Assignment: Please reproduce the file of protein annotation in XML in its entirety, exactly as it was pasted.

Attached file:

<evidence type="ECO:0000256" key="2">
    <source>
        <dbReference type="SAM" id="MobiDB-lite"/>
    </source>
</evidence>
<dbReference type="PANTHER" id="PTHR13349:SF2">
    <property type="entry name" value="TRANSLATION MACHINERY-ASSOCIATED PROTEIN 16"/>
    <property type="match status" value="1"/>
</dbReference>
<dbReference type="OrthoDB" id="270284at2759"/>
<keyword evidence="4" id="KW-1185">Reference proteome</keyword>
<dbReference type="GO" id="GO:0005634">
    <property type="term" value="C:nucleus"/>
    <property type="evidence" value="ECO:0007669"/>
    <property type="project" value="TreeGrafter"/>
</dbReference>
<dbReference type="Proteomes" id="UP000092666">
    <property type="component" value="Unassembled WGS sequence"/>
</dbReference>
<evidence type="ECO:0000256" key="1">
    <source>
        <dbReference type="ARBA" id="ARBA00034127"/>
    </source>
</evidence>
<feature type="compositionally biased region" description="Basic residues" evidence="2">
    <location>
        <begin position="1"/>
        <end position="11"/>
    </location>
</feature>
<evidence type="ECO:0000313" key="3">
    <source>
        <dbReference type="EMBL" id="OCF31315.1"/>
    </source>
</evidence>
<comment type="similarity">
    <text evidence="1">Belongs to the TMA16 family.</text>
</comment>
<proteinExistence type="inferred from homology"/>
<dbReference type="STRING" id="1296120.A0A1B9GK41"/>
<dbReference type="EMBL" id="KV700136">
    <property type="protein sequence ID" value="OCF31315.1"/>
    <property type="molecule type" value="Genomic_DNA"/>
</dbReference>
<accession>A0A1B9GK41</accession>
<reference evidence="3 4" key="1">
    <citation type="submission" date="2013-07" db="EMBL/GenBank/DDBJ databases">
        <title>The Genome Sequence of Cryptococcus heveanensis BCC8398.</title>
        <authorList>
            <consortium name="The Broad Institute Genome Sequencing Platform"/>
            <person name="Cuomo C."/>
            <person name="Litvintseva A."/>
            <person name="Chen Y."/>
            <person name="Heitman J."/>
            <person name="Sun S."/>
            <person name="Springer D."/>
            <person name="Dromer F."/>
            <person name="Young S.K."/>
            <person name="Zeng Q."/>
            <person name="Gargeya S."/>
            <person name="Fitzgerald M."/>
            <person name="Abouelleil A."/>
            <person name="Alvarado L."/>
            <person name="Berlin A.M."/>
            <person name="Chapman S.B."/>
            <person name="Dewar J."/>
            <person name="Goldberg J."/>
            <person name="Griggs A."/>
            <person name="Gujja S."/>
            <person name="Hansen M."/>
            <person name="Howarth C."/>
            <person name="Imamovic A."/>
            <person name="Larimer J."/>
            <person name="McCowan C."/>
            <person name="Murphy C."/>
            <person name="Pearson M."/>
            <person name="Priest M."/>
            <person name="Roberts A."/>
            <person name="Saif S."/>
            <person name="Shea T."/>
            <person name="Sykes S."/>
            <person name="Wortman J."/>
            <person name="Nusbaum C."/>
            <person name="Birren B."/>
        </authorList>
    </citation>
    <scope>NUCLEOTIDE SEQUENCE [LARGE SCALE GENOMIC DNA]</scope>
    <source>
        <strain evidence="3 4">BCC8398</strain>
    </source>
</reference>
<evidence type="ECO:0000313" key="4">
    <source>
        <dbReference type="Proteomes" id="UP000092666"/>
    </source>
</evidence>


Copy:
<evidence type="ECO:0000256" key="2">
    <source>
        <dbReference type="SAM" id="MobiDB-lite"/>
    </source>
</evidence>
<dbReference type="PANTHER" id="PTHR13349:SF2">
    <property type="entry name" value="TRANSLATION MACHINERY-ASSOCIATED PROTEIN 16"/>
    <property type="match status" value="1"/>
</dbReference>
<dbReference type="OrthoDB" id="270284at2759"/>
<keyword evidence="4" id="KW-1185">Reference proteome</keyword>
<dbReference type="GO" id="GO:0005634">
    <property type="term" value="C:nucleus"/>
    <property type="evidence" value="ECO:0007669"/>
    <property type="project" value="TreeGrafter"/>
</dbReference>
<dbReference type="Proteomes" id="UP000092666">
    <property type="component" value="Unassembled WGS sequence"/>
</dbReference>
<evidence type="ECO:0000256" key="1">
    <source>
        <dbReference type="ARBA" id="ARBA00034127"/>
    </source>
</evidence>
<feature type="compositionally biased region" description="Basic residues" evidence="2">
    <location>
        <begin position="1"/>
        <end position="11"/>
    </location>
</feature>
<evidence type="ECO:0000313" key="3">
    <source>
        <dbReference type="EMBL" id="OCF31315.1"/>
    </source>
</evidence>
<comment type="similarity">
    <text evidence="1">Belongs to the TMA16 family.</text>
</comment>
<proteinExistence type="inferred from homology"/>
<dbReference type="STRING" id="1296120.A0A1B9GK41"/>
<dbReference type="EMBL" id="KV700136">
    <property type="protein sequence ID" value="OCF31315.1"/>
    <property type="molecule type" value="Genomic_DNA"/>
</dbReference>
<accession>A0A1B9GK41</accession>
<reference evidence="3 4" key="1">
    <citation type="submission" date="2013-07" db="EMBL/GenBank/DDBJ databases">
        <title>The Genome Sequence of Cryptococcus heveanensis BCC8398.</title>
        <authorList>
            <consortium name="The Broad Institute Genome Sequencing Platform"/>
            <person name="Cuomo C."/>
            <person name="Litvintseva A."/>
            <person name="Chen Y."/>
            <person name="Heitman J."/>
            <person name="Sun S."/>
            <person name="Springer D."/>
            <person name="Dromer F."/>
            <person name="Young S.K."/>
            <person name="Zeng Q."/>
            <person name="Gargeya S."/>
            <person name="Fitzgerald M."/>
            <person name="Abouelleil A."/>
            <person name="Alvarado L."/>
            <person name="Berlin A.M."/>
            <person name="Chapman S.B."/>
            <person name="Dewar J."/>
            <person name="Goldberg J."/>
            <person name="Griggs A."/>
            <person name="Gujja S."/>
            <person name="Hansen M."/>
            <person name="Howarth C."/>
            <person name="Imamovic A."/>
            <person name="Larimer J."/>
            <person name="McCowan C."/>
            <person name="Murphy C."/>
            <person name="Pearson M."/>
            <person name="Priest M."/>
            <person name="Roberts A."/>
            <person name="Saif S."/>
            <person name="Shea T."/>
            <person name="Sykes S."/>
            <person name="Wortman J."/>
            <person name="Nusbaum C."/>
            <person name="Birren B."/>
        </authorList>
    </citation>
    <scope>NUCLEOTIDE SEQUENCE [LARGE SCALE GENOMIC DNA]</scope>
    <source>
        <strain evidence="3 4">BCC8398</strain>
    </source>
</reference>
<evidence type="ECO:0000313" key="4">
    <source>
        <dbReference type="Proteomes" id="UP000092666"/>
    </source>
</evidence>